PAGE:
[REQ_ERR: COULDNT_RESOLVE_HOST] [KTrafficClient] Something is wrong. Enable debug mode to see the reason.
My sixth Daily Create task for this mid-term period could also double as the most bizarre one of the bunch. To be fair, I only had to deal with making a YouTube video, but still, after making one Halloween tribute with my last batch, you would think divine providence had sent me a year’s supply of sequel bait for that effort!
Nonetheless, my challenge this time was to celebrate the upcoming holiday with what was described on the site as, quote, “a haunting video starring a pumpkin.” Since you only have one day to make these things, I think the “haunting” part could be crossed off the list before my first take could be printed.
The step-by-step instructions are easy enough, if you ever plan on doing something that’s similar to this. After uploading the necessary imagery onto Windows Movie Maker, I edited them for time, in order to make sure that I got the best effects with what I was given. It also didn’t hurt that for the soundtrack, I created my own MP3 of Fall Out Boy’s “Uma Thurman” – a song I chose because of how much of it feels like a legitimate Halloween song, in its own right – using a conversion website, and uploaded it to play during the slideshow. From there, it was all about the transitions and effects, especially making it so that all of the photos I chose looked like they were black-and-white, regardless of how well they looked in color or not. Adding further emphasis to the old film motif was a snow-white medieval font I used for the opening text, as well as my name, class, subject title, and the name of the background song, near the end.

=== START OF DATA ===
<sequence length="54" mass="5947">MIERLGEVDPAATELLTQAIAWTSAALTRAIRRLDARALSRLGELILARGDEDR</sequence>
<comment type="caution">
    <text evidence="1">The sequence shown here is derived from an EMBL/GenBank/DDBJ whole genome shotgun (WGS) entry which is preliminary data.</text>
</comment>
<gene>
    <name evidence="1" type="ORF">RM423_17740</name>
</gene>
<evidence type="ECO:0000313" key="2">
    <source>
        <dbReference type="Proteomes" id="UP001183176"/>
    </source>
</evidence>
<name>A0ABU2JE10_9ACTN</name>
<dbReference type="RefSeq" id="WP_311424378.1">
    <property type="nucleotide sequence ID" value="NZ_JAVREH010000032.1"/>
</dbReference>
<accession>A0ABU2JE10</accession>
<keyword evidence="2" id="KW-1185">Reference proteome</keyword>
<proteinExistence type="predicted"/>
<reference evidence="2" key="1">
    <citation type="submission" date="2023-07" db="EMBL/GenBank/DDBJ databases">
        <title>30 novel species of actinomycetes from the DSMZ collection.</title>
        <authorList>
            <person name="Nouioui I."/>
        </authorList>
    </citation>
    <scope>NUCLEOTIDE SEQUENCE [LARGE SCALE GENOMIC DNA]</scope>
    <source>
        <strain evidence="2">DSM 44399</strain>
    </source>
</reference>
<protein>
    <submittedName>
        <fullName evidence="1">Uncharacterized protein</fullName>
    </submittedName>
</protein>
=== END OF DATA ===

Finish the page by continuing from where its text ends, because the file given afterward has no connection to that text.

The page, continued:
As for why I did all of this for my entry, I decided to take some artistic liberties with my video-making abilities. For one thing, the entire production was shown in black-and-white, in a nod to one of the biggest staples of modern Halloween merriment: the Universal monster movies. Also, while a majority of the images were in the public domain already – I picked them all up from Bing Images, as per the usual route – three of them were taken during a recent visit to my Grandma Fella’s house. For placement’s sake, the images in question were used to make the end-of-film “narration” by a smiling pumpkin model, as well as the closing credits “sequence,” wherein more medieval fonts were used for the occasion. Also, while the rest of them were right-side up, all three of my original photos were on their side, as a potential nod to the sideways nature of the holiday. It is, as I brought up in a previous post, all the fun of a circus, but without the big top to hold everything back.
After everything was edited together, I saved the final product on both my computer’s server, as well as a separate file, which I then uploaded to my YouTube account. From there, I just sent everything over to the Daily Create’s Twitter feed, and wrapped everything up for the week.